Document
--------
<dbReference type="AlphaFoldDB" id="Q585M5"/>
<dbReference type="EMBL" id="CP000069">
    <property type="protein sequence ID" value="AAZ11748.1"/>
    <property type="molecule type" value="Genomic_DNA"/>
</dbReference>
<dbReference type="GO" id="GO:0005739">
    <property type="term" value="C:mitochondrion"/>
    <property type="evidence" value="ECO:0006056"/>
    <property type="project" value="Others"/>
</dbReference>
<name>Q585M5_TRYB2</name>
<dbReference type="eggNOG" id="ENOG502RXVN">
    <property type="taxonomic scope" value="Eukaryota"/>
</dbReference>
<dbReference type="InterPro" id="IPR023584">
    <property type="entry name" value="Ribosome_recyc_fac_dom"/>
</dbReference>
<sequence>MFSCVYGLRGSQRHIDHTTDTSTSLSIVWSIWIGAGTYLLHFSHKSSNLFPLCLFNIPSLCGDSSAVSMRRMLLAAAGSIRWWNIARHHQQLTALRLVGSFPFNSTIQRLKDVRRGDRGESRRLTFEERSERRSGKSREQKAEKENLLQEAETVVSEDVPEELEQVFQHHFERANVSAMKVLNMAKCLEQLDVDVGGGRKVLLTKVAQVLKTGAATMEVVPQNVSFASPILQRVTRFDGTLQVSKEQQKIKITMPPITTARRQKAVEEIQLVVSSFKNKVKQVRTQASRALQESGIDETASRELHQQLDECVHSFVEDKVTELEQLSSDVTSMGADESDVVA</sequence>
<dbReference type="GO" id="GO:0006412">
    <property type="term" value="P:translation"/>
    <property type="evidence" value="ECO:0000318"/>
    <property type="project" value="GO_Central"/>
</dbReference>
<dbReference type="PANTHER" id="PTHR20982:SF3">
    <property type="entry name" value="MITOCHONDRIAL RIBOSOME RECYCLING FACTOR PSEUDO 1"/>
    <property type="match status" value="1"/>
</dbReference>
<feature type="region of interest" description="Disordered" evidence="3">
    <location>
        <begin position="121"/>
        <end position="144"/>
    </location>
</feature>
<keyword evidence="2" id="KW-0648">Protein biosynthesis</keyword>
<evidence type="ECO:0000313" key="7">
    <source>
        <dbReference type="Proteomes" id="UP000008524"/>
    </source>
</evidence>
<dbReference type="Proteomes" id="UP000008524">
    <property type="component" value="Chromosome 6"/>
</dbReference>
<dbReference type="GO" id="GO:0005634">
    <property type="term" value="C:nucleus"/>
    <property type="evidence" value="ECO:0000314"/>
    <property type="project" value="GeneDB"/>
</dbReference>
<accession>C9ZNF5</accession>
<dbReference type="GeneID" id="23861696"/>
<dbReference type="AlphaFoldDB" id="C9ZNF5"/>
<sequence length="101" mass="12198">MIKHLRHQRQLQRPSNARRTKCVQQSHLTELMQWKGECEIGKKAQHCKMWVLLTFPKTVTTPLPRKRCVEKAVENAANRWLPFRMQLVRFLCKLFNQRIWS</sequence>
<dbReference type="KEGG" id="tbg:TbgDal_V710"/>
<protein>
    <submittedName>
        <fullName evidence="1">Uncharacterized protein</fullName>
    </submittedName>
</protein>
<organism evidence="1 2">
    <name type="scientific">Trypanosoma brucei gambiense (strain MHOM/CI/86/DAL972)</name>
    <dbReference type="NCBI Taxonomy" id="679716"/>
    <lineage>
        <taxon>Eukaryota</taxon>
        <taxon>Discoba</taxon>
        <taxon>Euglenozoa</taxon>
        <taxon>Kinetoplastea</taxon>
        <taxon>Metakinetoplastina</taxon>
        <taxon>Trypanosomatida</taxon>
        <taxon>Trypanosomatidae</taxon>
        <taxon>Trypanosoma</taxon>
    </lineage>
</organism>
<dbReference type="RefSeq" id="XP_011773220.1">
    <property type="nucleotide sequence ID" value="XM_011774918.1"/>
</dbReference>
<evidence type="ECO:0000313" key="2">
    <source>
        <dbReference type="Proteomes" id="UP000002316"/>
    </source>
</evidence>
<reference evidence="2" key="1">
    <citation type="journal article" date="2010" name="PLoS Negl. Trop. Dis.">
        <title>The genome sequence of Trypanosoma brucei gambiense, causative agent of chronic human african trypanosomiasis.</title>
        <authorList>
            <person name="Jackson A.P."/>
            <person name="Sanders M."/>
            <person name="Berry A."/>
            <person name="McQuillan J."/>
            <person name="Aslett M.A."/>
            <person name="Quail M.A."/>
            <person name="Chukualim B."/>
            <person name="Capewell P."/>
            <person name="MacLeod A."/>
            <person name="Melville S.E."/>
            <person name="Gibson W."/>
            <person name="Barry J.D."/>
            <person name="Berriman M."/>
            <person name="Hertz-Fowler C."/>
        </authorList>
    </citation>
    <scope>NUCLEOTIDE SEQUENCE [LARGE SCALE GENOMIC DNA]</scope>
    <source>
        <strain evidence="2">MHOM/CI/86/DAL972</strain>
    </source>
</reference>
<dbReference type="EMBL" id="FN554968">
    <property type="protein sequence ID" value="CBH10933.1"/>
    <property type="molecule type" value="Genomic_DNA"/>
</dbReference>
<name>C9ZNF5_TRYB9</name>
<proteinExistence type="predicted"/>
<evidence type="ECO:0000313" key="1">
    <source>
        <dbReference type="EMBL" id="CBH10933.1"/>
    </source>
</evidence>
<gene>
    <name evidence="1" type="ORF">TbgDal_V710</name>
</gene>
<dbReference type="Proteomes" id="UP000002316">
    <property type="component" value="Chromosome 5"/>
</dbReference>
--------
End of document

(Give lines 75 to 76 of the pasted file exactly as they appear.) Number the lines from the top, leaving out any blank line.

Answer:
<evidence type="ECO:0000313" key="2">
    <source>